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dc.contributor.authorCecilia Zanek, Maria
dc.contributor.authorAndrea Reyes, Carina
dc.contributor.authorCervera, Magdalena
dc.contributor.authorJose Pena, Eduardo
dc.contributor.authorVelazquez, Karelia
dc.contributor.authorCosta, Norma
dc.contributor.authorInes Plata, Maria
dc.contributor.authorGrau, Oscar
dc.contributor.authorPena, Leandro
dc.contributor.authorLaura Garcia, Maria
dc.date.accessioned2017-06-01T10:11:31Z
dc.date.available2017-06-01T10:11:31Z
dc.date.issued2008
dc.identifier.citationCecilia Zanek, M., Andrea Reyes, Carina, Cervera, M., J. Pena, E., Velazquez, Karelia, Costa, Norma, Ines Plata, M., Grau, O., Pena, L., L. Garcia, M. (2008). Genetic transformation of sweet orange with the coat protein gene of Citrus psorosis virus and evaluation of resistance against the virus. Plant Cell Reports, 27(1), 57-66.
dc.identifier.issn0721-7714
dc.identifier.urihttp://hdl.handle.net/20.500.11939/4998
dc.description.abstractCitrus psorosis is a serious viral disease affecting citrus trees in many countries. Its causal agent is Citrus psorosis virus (CPsV), the type member of genus Ophiovirus. CPsV infects most important citrus varieties, including oranges, mandarins and grapefruits, as well as hybrids and citrus relatives used as rootstocks. Certification programs have not been sufficient to control the disease and no sources of natural resistance have been found. Pathogen-derived resistance (PDR) can provide an efficient alternative to control viral diseases in their hosts. For this purpose, we have produced 21 independent lines of sweet orange expressing the coat protein gene of CPsV and five of them were challenged with the homologous CPV 4 isolate. Two different viral loads were evaluated to challenge the transgenic plants, but so far, no resistance or tolerance has been found in any line after 1 year of observations. In contrast, after inoculation all lines showed characteristic symptoms of psorosis in the greenhouse. The transgenic lines expressed low and variable amounts of the cp gene and no correlation was found between copy number and transgene expression. One line contained three copies of the cp gene, expressed low amounts of the mRNA and no coat protein. The ORF was cytosine methylated suggesting a PTGS mechanism, although the transformant failed to protect against the viral load used. Possible causes for the failed protection against the CPsV are discussed.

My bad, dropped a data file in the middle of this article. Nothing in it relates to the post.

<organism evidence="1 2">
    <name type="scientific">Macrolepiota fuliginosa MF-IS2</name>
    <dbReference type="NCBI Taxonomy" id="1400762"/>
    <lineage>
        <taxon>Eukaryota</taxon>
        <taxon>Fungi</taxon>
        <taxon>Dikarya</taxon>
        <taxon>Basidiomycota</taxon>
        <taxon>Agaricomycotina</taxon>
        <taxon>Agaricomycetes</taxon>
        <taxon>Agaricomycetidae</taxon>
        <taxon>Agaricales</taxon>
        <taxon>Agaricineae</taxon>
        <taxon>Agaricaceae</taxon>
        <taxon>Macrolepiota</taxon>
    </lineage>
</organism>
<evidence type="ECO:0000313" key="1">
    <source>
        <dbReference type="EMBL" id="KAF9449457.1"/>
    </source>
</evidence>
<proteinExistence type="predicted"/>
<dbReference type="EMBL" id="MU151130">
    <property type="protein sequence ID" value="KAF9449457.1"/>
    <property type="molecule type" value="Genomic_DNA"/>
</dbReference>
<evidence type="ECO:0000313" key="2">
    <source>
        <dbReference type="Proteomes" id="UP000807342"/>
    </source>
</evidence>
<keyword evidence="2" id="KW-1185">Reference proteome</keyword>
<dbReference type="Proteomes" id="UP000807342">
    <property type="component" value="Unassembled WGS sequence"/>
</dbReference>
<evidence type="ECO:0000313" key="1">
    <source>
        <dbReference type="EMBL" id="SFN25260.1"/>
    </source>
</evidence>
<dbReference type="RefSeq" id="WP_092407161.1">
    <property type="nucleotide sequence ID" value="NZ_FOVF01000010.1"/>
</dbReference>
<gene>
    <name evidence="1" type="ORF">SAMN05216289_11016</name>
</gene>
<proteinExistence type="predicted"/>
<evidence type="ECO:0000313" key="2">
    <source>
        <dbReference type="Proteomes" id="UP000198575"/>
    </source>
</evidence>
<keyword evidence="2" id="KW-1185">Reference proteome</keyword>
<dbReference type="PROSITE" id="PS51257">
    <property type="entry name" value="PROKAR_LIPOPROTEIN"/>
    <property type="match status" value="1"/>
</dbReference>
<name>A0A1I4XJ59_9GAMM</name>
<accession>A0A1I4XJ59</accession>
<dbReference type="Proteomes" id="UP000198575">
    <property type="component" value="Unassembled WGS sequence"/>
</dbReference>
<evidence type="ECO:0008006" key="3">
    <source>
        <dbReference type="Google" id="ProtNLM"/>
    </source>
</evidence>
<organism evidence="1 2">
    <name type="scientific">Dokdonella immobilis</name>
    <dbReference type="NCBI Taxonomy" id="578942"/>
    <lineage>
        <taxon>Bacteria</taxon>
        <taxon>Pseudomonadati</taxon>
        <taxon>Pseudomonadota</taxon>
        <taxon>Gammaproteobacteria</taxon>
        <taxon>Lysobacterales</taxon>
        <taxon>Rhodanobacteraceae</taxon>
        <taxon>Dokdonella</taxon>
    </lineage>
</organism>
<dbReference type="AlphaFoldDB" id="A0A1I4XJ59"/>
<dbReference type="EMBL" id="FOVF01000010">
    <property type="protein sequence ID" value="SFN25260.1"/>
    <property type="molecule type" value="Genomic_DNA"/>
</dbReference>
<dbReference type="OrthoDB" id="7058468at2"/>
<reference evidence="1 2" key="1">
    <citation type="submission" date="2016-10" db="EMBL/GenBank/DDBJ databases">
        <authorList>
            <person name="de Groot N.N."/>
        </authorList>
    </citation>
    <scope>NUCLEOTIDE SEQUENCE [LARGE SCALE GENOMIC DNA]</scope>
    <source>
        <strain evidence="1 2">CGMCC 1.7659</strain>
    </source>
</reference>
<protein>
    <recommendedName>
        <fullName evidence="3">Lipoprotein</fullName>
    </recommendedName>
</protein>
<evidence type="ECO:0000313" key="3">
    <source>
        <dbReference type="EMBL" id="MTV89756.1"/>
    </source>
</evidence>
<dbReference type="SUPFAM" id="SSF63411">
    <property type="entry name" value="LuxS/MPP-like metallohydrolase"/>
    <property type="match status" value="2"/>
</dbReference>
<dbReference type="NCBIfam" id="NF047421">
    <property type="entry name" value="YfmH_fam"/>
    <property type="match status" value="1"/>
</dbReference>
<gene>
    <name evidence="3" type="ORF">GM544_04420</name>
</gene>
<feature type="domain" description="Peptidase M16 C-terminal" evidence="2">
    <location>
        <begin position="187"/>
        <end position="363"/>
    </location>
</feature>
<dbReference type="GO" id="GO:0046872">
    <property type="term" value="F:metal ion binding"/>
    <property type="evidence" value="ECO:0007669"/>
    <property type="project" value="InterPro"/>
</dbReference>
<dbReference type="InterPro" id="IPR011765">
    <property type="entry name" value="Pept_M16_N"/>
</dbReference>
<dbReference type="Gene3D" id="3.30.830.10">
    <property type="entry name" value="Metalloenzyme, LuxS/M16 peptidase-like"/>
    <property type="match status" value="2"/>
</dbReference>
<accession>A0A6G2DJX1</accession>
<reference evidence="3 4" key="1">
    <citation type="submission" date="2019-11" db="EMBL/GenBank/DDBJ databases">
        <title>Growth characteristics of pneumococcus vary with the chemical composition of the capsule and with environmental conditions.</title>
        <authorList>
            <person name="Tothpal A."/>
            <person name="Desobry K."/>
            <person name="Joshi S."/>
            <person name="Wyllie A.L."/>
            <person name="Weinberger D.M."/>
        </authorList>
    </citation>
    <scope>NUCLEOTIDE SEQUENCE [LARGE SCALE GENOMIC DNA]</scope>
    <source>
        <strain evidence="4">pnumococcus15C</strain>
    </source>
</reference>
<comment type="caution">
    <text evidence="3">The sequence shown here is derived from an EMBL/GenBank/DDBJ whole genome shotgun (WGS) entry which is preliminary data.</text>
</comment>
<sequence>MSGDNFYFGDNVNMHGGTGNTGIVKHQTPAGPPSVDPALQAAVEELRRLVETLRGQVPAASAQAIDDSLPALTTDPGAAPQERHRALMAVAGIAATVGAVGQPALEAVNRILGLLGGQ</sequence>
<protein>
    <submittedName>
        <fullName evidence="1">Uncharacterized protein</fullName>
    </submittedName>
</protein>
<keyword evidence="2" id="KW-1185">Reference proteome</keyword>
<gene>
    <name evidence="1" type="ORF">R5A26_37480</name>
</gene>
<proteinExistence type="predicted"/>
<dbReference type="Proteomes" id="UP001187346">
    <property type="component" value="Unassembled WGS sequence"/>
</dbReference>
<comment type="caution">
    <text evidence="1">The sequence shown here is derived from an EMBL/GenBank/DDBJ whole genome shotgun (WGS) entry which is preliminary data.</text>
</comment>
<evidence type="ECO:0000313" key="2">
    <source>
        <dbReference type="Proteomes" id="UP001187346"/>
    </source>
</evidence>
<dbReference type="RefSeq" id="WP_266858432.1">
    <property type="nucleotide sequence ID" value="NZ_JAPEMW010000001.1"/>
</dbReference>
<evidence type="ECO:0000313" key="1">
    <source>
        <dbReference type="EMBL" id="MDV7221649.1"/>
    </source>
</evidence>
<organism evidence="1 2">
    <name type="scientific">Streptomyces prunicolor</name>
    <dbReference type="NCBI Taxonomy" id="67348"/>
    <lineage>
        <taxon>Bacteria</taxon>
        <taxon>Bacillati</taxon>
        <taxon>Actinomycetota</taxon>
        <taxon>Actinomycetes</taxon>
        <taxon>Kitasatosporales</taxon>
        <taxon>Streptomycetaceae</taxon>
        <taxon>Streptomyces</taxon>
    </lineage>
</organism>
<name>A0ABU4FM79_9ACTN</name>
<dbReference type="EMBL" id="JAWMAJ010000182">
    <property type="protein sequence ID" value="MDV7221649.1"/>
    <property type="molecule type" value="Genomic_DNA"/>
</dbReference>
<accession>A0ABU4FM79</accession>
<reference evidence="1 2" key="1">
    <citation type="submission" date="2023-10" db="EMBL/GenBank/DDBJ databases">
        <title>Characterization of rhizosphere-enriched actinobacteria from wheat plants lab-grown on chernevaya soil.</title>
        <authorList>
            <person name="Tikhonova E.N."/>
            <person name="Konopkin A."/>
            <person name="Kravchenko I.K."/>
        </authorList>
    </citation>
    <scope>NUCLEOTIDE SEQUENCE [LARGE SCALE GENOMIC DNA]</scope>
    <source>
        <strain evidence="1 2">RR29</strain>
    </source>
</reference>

dc.language.isoen
dc.titleGenetic transformation of sweet orange with the coat protein gene of Citrus psorosis virus and evaluation of resistance against the virus
dc.typearticle
dc.date.issuedFreeFormJAN 2008
dc.identifier.doi10.1007/s00299-007-0422-8
dc.journal.abbreviatedTitlePlant Cell Rep.
dc.journal.issueNumber1
dc.journal.titlePlant Cell Reports
dc.journal.volumeNumber27
dc.page.final66
dc.page.initial57
dc.rights.accessRightsopenAccess
dc.source.typeImpreso


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